Because no consumption data from a representative population of Brazilian children age 7 - 10 years old were available, the data from Bueno et al. (2013)  were extrapolated by calculating the percentage difference between the nutritional recommendation and the food intake of 4 - 6-year-old children for each variable―energy, macro and micronutrients, by physical activity level (PAL). Thus, the respective difference values were applied to the recommendations for the age group 7 - 10, obtaining estimated values.
2.3. Data Source for Estimating Nutrient Intake from Fast Food Children’s Meals
The fast food child meal bundles were identified based on restaurant advertising or menu features collected in August, 2014 in São Paulo, Brazil at: Bob’s, Burger King, Giraffas, Habib’s and McDonald’s. A total of 10 different restaurant meals from five different restaurants were compared: Burger King Club BK with a small size fry, apple slices and apple juice with either a cheeseburger or chicken nugget entrée  ; Bob’s Tri Kids small size fry, soft drink and either a cheeseburger or chicken nuggets  ; Giraffas with rice, beans, salad, grape juice and either sliced chicken or beef  ; Habib’s medium fry, orange juice and either a hot dog or a sfiha  ; and, McDonald’s kid size fry, orange juice, and either a cheeseburger and apple slices or chicken nuggets and yogurt  .
Nutritional information on total energy (kcal), macronutrients, sodium and fiber was obtained through company websites and products labels. When complete nutritional information was not available, these data were collected directly at restaurants or by contacting the customer service departments. Nutritional information of micronutrients, including iron and calcium were also collected, although only McDonald's provided this information.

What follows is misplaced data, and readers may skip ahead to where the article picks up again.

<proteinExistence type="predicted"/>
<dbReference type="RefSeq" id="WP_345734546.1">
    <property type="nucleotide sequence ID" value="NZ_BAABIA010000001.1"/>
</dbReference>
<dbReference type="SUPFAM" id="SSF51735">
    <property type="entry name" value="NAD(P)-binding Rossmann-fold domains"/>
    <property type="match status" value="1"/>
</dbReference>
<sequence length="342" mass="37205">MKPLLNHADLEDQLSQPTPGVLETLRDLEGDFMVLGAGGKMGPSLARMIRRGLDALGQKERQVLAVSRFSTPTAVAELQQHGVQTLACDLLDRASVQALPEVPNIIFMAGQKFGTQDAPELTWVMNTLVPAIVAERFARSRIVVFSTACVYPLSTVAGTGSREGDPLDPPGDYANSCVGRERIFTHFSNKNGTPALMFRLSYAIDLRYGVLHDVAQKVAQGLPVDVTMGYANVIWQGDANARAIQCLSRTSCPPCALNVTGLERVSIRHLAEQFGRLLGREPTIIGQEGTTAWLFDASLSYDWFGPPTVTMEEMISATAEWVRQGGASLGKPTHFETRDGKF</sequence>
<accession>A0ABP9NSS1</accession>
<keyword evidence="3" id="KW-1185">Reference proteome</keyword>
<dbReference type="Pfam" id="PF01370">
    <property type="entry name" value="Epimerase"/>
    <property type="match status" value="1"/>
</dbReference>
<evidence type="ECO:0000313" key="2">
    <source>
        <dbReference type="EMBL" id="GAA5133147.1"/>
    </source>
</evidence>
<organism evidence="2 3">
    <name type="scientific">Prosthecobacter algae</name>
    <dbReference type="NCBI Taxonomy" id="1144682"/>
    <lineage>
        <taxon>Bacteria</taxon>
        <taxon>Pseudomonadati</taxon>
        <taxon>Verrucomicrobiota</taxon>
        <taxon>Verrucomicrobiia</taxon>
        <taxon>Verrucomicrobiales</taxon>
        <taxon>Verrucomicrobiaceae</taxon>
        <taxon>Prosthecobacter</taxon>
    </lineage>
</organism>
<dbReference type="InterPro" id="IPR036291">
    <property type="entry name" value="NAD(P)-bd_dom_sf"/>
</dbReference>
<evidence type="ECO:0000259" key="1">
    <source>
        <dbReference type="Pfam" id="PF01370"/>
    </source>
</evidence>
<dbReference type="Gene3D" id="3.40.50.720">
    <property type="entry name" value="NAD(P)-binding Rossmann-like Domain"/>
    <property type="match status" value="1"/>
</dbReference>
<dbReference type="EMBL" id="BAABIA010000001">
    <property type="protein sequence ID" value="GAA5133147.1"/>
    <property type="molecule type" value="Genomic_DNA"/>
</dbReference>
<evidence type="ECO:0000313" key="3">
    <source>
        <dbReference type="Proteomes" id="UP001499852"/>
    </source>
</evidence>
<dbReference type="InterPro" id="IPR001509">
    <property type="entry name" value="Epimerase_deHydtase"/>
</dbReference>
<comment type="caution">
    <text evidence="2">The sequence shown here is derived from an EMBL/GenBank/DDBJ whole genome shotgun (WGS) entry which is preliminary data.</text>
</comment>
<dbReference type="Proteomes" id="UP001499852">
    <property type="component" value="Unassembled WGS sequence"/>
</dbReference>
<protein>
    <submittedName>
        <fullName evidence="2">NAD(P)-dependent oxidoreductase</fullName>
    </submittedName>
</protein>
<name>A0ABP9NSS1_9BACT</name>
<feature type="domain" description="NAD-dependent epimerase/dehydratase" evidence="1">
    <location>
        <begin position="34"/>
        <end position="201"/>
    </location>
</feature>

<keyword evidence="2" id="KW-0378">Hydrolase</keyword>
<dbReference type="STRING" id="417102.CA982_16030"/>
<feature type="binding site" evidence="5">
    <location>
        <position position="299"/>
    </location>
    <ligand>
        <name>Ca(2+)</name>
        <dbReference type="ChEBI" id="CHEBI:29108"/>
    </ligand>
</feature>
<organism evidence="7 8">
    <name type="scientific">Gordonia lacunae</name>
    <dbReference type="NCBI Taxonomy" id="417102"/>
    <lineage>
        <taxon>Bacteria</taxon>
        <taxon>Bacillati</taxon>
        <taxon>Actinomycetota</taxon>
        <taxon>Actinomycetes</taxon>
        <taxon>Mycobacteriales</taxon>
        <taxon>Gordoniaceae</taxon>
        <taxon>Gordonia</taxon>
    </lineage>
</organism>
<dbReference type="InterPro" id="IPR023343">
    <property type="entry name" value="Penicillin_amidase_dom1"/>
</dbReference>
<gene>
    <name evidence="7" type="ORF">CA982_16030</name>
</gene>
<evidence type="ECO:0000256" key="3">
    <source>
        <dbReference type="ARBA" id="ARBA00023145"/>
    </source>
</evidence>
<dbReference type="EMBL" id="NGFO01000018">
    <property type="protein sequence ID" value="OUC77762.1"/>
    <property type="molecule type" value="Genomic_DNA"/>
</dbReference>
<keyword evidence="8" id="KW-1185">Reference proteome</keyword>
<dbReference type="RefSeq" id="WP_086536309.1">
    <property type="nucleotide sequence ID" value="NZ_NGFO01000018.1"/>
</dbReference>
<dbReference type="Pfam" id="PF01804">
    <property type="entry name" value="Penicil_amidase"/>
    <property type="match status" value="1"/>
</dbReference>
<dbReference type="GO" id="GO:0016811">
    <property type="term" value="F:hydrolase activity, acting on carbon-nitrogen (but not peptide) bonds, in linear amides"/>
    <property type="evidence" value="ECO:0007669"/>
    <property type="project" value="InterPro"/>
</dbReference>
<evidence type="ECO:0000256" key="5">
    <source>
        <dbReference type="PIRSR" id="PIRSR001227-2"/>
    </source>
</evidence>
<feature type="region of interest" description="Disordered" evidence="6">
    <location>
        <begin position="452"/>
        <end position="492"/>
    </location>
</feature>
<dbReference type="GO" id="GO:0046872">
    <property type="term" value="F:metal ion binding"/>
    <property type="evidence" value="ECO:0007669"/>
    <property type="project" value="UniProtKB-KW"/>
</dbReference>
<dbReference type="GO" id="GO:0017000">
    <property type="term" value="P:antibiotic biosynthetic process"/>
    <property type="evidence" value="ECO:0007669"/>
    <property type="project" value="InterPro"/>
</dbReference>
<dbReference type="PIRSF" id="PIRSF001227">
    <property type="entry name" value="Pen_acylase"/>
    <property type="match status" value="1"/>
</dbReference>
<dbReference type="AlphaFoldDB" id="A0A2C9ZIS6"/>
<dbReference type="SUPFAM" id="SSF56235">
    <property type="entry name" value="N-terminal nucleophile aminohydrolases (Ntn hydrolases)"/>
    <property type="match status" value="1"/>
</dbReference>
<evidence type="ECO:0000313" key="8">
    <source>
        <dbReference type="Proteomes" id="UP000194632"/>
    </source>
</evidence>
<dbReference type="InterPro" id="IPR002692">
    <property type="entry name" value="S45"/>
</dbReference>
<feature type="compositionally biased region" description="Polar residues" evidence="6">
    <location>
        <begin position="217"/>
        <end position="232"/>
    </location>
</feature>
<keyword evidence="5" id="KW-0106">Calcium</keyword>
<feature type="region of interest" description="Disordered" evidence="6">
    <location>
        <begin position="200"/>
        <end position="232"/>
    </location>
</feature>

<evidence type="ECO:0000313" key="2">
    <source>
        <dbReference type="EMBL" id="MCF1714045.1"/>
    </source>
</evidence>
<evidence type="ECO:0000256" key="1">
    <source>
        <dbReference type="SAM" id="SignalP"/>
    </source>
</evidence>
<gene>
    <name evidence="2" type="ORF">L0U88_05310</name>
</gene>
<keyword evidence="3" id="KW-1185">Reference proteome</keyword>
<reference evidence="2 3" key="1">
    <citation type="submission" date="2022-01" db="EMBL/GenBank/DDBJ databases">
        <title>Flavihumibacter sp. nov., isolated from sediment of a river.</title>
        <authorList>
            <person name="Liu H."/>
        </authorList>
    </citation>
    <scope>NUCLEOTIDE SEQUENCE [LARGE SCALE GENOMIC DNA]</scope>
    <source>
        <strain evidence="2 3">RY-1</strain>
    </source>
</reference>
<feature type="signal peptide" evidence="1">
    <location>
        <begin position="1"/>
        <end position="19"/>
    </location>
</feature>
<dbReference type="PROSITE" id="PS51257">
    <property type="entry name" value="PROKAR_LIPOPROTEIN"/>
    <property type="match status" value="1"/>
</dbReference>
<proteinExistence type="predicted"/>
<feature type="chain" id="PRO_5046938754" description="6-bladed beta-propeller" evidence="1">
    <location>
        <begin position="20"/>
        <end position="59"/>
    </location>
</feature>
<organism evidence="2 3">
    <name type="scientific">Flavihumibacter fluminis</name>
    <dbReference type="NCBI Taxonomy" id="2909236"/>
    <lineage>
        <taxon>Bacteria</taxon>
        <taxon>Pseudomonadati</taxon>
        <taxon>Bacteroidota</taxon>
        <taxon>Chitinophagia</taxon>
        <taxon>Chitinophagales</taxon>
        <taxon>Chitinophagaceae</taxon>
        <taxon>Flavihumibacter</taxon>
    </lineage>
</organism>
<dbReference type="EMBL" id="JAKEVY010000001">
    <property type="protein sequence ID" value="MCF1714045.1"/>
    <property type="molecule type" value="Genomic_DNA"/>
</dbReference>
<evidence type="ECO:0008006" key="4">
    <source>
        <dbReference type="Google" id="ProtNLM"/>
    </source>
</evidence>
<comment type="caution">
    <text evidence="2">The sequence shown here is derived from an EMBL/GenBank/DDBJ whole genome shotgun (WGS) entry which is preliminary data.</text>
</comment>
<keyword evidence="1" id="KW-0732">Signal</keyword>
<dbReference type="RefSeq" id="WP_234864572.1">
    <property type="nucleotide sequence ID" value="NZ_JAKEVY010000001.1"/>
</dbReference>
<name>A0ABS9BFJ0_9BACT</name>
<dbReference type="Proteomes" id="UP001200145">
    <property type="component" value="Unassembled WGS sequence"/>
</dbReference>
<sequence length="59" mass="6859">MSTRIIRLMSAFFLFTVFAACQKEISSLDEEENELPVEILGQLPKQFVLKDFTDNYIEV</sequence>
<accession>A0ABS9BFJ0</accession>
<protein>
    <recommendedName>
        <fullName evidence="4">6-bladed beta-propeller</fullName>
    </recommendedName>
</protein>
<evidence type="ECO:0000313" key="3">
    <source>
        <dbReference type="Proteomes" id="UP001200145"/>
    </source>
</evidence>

2.4. Data Analysis
The estimated children’s dietary intake for both age groups (4 - 6 and 7 - 10 years old) was calculated using nutritional recommendations following the same pattern. For each age group, average weight (kg) and height (m), based on gender, were calculated using anthropometric data from the Brazilian Family Budget Survey (2008-09)  . The average values of weight and height were further used to assess the estimated energy requirements (EER), according to the Dietary Reference Intakes (DRI) and gender, including Physical Activity Level (PAL): sedentary, low activity, moderate activity and high activity  .
Macronutrient recommendations were determined based on the Acceptable Macronutrient Distribution Range (AMDR) with 45% - 65% of the total energy intake for carbohydrate, 10% - 30% for protein and 25% - 35% for fat  . The average energy requirement, estimated according to each PAL, was used as a total energy intake reference for calculating the acceptable distribution of macronutrients. For saturated fat, since there is no Institute of Medicine recommendation, the value established by the World Health Organization (WHO) was used  .